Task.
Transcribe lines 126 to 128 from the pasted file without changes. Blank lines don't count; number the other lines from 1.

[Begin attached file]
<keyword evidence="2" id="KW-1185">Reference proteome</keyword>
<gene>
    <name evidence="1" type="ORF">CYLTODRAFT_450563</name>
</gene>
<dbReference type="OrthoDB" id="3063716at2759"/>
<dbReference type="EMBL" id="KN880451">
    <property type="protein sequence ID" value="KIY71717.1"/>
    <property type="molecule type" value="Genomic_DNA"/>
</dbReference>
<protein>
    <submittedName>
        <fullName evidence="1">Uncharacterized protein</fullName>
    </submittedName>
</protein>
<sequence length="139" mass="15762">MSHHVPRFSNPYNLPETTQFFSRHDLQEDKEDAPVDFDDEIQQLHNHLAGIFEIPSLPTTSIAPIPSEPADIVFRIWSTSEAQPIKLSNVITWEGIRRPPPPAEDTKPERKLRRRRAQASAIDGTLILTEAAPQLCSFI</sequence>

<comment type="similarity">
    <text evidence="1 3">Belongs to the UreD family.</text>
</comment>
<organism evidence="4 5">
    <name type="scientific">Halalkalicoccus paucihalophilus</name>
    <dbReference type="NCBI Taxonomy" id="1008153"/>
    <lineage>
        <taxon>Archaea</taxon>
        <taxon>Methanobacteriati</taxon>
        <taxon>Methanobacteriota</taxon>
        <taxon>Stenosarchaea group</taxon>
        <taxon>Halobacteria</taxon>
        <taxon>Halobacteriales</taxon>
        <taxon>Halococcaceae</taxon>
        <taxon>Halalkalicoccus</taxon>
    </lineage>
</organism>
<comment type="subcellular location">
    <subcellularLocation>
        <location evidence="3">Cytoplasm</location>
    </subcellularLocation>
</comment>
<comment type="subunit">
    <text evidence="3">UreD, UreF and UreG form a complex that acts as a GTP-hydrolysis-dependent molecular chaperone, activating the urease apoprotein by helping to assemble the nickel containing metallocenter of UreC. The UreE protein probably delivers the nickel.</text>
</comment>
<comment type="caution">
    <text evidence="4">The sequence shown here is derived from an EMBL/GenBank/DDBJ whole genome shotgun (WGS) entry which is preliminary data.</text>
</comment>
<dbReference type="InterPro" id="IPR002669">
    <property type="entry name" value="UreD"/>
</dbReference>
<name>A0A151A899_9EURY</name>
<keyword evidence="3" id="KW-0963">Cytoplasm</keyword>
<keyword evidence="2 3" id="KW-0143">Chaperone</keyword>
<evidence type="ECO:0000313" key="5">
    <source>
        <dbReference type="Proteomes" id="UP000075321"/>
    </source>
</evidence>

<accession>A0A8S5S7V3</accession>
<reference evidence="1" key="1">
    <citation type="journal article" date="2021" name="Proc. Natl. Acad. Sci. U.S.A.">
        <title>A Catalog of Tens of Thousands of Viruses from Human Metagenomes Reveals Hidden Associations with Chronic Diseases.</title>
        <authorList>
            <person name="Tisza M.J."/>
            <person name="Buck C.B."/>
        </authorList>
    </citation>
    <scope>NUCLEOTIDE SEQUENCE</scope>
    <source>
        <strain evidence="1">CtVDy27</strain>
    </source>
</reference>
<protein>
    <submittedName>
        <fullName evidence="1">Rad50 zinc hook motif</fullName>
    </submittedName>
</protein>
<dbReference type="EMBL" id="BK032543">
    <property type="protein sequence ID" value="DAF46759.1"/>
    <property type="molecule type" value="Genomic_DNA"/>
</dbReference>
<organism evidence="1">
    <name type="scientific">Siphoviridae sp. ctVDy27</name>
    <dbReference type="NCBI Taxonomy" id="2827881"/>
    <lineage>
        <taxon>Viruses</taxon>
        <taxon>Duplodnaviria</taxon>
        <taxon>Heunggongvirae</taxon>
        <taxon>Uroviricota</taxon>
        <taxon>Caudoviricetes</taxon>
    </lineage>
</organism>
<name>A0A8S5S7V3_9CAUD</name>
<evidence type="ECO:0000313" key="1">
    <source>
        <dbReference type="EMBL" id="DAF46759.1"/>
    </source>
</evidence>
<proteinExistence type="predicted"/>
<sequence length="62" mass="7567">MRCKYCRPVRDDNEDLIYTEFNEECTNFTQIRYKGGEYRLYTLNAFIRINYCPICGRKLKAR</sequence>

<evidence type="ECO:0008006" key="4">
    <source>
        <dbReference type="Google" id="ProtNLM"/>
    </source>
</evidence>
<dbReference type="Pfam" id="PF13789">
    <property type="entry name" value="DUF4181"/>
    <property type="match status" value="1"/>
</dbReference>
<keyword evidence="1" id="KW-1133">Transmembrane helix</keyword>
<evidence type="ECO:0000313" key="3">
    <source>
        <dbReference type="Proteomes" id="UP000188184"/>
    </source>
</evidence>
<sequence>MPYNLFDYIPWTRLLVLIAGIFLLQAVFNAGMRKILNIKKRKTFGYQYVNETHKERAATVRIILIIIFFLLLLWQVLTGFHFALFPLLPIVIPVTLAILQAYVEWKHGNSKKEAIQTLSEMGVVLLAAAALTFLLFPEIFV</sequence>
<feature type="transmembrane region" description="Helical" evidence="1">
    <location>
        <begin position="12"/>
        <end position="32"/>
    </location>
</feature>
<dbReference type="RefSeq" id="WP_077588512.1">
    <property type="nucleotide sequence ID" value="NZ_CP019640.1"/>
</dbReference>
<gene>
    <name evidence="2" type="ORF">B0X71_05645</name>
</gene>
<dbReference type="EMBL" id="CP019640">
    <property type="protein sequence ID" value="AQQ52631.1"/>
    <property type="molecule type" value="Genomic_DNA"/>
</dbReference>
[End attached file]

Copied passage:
    <property type="protein sequence ID" value="AQQ52631.1"/>
    <property type="molecule type" value="Genomic_DNA"/>
</dbReference>